Feb 10, 2019 16:39 UTC
Feb 11, 2019 at 12:06 UTC
Can Canadian Regulators Help Recover The Money From QuadrigaCX?
It looks like no headway has been made yet in the QuadrigaCX case, whose founder passed away recently and thereby unintentionally blocked access to $190 million worth of digital assets. With people expressing growing concern over their lost money, the Canadian Regulators have finally been stirred into action.
Although the provincial securities regulators in British Columbia, Canada, have already made it clear that they will not be launching an investigation into the QuadrigaCX scandal, the Ontario Securities Commission (OSC) has some different plans. They have agreed to launch an investigation into the case.
Since the scandal jeopardizes Ontario investors, the OSC has agreed to look into the scam. In a statement made by the body on Friday, they confirmed that they will be looking into QuadrigaCX case. OSC said in the statement:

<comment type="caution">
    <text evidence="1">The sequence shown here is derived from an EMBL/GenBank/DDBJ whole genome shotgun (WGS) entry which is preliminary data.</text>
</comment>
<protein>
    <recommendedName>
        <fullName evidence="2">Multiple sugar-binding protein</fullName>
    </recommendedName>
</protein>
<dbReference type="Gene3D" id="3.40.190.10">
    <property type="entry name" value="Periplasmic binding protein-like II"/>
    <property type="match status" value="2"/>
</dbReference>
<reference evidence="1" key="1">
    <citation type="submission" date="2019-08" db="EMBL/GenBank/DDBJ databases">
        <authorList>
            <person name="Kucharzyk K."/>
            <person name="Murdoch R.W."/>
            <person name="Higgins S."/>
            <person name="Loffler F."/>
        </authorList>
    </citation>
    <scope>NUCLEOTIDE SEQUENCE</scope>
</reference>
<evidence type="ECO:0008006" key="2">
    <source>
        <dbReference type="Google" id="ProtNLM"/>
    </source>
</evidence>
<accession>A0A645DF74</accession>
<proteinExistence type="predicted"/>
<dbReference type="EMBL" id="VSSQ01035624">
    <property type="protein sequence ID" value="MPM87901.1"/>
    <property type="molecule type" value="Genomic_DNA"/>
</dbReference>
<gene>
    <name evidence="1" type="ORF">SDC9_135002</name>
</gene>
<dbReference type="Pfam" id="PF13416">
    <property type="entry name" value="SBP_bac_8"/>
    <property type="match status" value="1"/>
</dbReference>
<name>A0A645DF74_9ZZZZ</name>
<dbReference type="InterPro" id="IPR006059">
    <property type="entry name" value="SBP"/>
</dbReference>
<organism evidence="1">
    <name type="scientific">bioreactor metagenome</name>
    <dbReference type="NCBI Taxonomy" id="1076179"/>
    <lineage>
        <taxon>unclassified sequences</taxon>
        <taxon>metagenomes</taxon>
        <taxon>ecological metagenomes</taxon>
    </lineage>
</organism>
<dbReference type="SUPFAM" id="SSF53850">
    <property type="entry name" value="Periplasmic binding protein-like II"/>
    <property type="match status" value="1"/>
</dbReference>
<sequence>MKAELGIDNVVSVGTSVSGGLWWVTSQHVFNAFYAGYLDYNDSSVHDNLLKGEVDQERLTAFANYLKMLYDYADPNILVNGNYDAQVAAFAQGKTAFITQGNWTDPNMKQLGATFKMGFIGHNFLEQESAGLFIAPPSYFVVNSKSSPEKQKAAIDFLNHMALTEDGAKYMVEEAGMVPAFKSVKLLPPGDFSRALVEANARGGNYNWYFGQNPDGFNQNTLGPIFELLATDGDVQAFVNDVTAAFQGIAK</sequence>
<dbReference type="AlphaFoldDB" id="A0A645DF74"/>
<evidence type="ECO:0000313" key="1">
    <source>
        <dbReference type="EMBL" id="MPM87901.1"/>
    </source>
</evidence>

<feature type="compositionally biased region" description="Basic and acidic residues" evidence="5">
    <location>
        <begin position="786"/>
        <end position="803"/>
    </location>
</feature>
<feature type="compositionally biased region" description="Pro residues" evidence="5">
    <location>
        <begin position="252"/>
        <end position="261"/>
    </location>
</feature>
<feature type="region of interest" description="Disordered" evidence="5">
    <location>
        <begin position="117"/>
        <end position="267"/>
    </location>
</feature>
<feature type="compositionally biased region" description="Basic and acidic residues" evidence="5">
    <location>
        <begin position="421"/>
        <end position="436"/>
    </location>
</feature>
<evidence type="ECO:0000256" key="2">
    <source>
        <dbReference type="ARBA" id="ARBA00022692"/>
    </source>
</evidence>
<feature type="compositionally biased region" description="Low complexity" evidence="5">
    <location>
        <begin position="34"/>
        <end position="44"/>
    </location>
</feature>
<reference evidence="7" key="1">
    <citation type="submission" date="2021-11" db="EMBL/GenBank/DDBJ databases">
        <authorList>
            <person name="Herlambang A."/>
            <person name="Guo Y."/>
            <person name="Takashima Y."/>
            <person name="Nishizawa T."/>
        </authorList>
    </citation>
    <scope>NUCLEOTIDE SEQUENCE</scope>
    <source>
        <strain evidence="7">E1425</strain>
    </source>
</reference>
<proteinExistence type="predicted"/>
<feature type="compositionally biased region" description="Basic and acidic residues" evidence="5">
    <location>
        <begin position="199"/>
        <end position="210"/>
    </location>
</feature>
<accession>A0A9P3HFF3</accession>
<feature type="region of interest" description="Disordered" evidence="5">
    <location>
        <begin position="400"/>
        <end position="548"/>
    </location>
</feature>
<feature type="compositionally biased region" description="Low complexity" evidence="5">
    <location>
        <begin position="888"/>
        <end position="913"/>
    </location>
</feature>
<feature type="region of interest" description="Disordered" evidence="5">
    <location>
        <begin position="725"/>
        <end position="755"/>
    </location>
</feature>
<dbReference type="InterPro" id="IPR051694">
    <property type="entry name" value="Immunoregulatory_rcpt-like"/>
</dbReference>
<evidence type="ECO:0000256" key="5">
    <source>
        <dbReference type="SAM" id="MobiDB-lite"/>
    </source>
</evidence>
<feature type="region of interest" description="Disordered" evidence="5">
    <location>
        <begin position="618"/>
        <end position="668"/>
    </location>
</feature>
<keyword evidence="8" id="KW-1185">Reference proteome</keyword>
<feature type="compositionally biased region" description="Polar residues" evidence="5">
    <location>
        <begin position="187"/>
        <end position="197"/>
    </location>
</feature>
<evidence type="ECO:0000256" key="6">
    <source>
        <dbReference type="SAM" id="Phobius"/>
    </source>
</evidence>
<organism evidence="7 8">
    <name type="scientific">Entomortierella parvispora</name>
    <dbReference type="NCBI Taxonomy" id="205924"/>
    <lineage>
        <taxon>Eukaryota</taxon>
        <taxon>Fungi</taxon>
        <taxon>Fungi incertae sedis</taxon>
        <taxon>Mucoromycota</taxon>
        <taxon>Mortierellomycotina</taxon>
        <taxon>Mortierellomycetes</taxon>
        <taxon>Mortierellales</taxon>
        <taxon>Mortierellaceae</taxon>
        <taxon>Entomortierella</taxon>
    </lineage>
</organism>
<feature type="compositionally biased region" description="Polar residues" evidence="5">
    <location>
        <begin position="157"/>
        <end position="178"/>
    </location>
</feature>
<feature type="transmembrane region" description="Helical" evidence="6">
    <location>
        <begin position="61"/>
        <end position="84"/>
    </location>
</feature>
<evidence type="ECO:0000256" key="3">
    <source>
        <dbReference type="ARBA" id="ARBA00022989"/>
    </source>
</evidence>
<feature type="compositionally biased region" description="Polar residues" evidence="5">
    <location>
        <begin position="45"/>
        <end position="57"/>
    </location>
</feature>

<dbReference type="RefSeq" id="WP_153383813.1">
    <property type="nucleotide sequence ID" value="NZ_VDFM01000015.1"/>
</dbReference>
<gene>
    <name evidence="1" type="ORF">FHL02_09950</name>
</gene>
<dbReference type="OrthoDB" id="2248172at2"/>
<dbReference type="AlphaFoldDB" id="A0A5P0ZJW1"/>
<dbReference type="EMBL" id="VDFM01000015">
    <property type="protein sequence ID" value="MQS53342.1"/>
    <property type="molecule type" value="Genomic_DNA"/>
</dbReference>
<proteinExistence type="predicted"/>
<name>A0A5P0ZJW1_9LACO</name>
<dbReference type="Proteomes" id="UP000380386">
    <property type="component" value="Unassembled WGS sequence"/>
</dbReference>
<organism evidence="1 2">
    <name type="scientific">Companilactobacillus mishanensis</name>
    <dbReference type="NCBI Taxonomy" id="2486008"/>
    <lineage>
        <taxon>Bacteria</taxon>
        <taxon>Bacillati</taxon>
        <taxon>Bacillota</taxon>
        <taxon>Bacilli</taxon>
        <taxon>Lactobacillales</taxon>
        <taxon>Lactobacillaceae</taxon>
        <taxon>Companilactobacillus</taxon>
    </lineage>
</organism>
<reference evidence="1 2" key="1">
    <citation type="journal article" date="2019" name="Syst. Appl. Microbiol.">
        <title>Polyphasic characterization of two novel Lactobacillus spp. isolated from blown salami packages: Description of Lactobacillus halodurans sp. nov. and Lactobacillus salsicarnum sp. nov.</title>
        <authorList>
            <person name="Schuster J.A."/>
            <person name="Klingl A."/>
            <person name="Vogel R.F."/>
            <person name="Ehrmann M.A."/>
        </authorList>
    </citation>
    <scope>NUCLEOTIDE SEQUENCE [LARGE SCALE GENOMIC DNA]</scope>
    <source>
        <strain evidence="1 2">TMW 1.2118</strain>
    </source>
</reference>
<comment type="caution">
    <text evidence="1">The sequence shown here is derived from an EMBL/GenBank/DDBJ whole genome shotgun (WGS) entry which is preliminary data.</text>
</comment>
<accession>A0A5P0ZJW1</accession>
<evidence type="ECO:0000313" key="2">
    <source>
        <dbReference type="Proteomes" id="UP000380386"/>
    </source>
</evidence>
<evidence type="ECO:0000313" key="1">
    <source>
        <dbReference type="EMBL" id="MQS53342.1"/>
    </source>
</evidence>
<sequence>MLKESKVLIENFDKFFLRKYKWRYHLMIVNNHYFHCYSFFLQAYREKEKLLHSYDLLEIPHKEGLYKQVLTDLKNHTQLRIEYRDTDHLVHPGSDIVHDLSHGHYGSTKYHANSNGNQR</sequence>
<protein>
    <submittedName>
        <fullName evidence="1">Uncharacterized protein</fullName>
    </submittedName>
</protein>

Given the potential harm to Ontario investors, we are looking into this matter.
We still do not have a confirmation on the nature of the investigation that will be launched, but we presume that some serious action will be taken soon enough. The OSC is the Ontario provincial arm of the Canadian Securities Administrators (CSA) and its job is to protect regional investors.
It now seems that they are the most well suited body to investigate this entire matter, and considering they have committed to “innovative regulation” of cryptocurrencies in their “2018-2019 Statement of Priorities,” it only seems appropriate that they look into this case in depth.
On the other hand, the British Colombia Securities Commission (BCSC) has already given up on the case. They said that QuadrigaCX was not within their jurisdiction, and there will be no action taken on their behalf. A spokesperson responded to questions saying:
[BCSC] does not currently have any indication that Quadriga CX, the crypto asset trading platform, was trading in securities or derivatives or operated as a marketplace or exchange under British Columbia securities laws.